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Parliament gives Fair Work Amendments the Green Light Posted on October 9, 2018
First tabled in Parliament in February 2014, the Fair Work Amendment Bill 2014 was passed by the Senate in October 2015 and the House of Representatives last Wednesday 11 November 2015.
Unpaid Parental Leave Extensions
Employers will only be able to refuse an employee’s request for an extension of unpaid parental leave if the employee has been given a reasonable opportunity to discuss the request.
This differs from the current situation where an employer may refuse the request for an extension on reasonable business grounds by simply notifying the employee in writing and providing reasons for the decision. Giving the employee a reasonable opportunity to discuss the request will operate in addition to these existing requirements.
Employees will not be able to take industrial action unless bargaining for an enterprise agreement has actually commenced. This amendment overcomes the so called “strike first, talk later” situation that arose following the JJ Richards Case (where employees were permitted to take industrial action in order to pressure an employer into agreeing to bargain).
Under the amendments, for a protected action ballot order to be issued by the Commission, bargaining must have commenced either by the employer agreeing to bargain, or by a majority support determination being issued by the Commission.
Employers who are bargaining for a proposed ‘Greenfields Agreement’ will have the option of applying to the Fair Work Commission for approval of the proposed enterprise agreement even where the relevant union involved in the bargaining does not consent.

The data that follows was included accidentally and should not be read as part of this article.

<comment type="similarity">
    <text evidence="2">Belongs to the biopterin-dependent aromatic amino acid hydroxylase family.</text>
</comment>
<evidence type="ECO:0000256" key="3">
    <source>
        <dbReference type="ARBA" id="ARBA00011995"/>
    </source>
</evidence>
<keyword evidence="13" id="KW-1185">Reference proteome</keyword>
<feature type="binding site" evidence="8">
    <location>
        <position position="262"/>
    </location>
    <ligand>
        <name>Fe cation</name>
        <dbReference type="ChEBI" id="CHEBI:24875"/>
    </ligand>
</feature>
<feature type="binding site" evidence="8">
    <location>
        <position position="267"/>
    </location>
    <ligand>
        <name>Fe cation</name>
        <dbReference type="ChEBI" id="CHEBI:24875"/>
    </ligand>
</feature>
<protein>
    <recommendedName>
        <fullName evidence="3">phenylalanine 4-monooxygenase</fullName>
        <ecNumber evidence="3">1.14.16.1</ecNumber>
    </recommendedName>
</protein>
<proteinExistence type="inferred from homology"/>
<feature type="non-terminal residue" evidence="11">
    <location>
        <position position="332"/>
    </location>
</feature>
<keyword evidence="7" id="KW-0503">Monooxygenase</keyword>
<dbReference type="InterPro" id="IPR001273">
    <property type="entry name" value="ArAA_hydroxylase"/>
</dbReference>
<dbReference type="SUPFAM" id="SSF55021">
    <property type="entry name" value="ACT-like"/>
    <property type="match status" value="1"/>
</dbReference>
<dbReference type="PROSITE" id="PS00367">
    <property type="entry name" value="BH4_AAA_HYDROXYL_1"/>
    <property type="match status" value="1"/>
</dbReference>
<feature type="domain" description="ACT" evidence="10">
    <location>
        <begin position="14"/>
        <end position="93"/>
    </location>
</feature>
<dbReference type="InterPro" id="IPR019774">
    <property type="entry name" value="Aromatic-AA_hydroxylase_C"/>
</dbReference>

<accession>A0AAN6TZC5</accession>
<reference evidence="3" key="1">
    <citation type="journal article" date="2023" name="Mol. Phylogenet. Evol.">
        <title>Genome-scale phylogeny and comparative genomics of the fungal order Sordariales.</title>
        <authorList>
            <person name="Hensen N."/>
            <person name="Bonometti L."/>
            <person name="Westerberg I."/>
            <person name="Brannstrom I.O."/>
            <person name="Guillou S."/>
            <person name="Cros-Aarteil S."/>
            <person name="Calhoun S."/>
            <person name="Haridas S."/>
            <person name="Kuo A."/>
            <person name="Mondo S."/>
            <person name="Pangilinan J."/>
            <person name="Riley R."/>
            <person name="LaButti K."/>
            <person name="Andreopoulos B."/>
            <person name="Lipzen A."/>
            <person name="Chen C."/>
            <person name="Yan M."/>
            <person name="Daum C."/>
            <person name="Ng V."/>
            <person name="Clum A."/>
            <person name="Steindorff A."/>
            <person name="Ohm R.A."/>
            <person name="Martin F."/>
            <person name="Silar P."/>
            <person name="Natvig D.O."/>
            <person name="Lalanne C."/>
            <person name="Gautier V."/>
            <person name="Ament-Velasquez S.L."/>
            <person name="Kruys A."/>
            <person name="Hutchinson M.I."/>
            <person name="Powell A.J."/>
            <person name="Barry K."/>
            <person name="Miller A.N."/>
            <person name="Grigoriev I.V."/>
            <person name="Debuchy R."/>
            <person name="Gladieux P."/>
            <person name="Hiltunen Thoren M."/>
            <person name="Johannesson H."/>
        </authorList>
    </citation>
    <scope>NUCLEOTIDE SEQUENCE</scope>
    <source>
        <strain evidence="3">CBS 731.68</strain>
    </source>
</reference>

Employers will be able to make the application to the Commission unilaterally if no deal has been reached with the union within a ‘negotiating period’ of six months.
What was left out?
The original draft of the Bill contained amendments relating to the payment of annual leave on termination as well as new rules relating to the accrual of of annual leave while on workers compensation.
The original amendments proposed to:
- only require that annual leave be paid at the employee’s base rate of pay (unless an award specified otherwise); and
- confirm that annual leave would not accrue when an employee was on workers compensation.
These proposals were not accepted by the Senate and did not make the final draft of the Bill as recently passed.
This means that:
- if an employee is entitled to annual leave loading when they take a period of leave, annual leave loading also needs to be paid on termination; and
- annual leave will continue to accrue when an employee is on workers compensation if required by the relevant compensation law in each state or territory.
Employers should note that the changes have not yet taken affect, but will likely do so in the coming weeks.